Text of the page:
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Will rhodium plated stainless meet European nickel-free standard?
Q. Under the European Nickel Free Standard EN 1811 [affil. link to spec at Techstreet].1999, for stainless steel bracelet coated with rhodium, it is likely to exceed the limit of 0.5 µg/cm2/week? If we processed the stainless steel through stamping, drilling, disassembling, etc., will it increase the chance of nickel release? How could it be solved then? Is it possible to remove the excess (small in quantity) nickel by potassium cyanide solution?
Thanks for answering.Heidy Sung
Plating factory - Milan, Italy
A. There is no precise answer to your problem as you have posed it. Firstly, the release of nickel from stainless steel is possible, but can be avoided by using a stainless steel that doesn't contain nickel, such as using 400 series materials. Secondly, the release of nickel from s/s that does contain nickel will be dependent on the ability it to get through the overplate. If the rhodium is sufficiently thick and continuous, it will not get through, but if it is discontinuous, no matter how thick it is, you will still get nickel release. Thirdly, if the rhodium wears off due to abrasive wear, no matter how continuous it originally was, the substrate, if it contains nickel, could release it. There has been a lot of work done with European supply houses to provide barrier materials such as white bronzes that will minimise the release of nickel, so ask your supplier.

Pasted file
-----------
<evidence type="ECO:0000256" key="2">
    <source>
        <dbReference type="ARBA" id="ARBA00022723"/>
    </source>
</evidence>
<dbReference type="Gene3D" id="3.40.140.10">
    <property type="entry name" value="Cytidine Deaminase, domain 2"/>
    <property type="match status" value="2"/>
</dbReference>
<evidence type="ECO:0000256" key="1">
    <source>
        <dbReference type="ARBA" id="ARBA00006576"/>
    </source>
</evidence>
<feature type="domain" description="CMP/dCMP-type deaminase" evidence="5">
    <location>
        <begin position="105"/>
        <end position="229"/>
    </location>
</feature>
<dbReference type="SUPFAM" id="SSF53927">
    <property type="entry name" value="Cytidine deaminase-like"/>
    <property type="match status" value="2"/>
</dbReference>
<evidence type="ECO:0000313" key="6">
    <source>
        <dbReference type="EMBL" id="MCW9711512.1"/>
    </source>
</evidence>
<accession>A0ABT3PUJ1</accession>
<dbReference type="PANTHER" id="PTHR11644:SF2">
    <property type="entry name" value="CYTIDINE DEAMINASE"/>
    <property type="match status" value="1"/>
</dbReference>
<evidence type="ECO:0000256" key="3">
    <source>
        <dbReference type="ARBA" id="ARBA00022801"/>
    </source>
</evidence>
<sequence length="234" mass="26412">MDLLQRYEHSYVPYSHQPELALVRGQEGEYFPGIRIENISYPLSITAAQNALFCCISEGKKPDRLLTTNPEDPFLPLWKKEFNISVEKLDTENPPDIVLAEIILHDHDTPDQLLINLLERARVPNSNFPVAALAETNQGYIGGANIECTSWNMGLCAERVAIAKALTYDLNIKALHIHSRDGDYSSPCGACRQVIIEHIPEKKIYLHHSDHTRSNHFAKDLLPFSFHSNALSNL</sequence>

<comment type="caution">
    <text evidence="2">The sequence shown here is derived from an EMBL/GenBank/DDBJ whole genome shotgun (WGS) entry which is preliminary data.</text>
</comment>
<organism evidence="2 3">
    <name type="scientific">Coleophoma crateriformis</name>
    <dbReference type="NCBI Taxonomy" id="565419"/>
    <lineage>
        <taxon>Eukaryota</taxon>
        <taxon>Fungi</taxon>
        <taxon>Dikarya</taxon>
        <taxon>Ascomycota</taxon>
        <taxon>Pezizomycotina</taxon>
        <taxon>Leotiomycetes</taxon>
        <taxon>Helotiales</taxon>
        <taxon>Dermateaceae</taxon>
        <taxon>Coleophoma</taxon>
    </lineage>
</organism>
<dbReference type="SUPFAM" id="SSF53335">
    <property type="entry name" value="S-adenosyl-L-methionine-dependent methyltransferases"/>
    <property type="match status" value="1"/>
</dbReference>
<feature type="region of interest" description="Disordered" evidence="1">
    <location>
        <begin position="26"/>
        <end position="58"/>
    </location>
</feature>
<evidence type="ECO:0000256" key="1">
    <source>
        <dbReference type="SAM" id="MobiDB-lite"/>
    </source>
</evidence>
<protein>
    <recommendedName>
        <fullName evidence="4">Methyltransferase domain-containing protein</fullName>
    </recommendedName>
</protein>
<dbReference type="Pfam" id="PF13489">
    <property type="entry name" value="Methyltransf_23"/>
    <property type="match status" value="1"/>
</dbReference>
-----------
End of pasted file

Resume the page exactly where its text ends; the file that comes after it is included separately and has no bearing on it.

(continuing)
R&D practical scientist
Chesham, Bucks, UK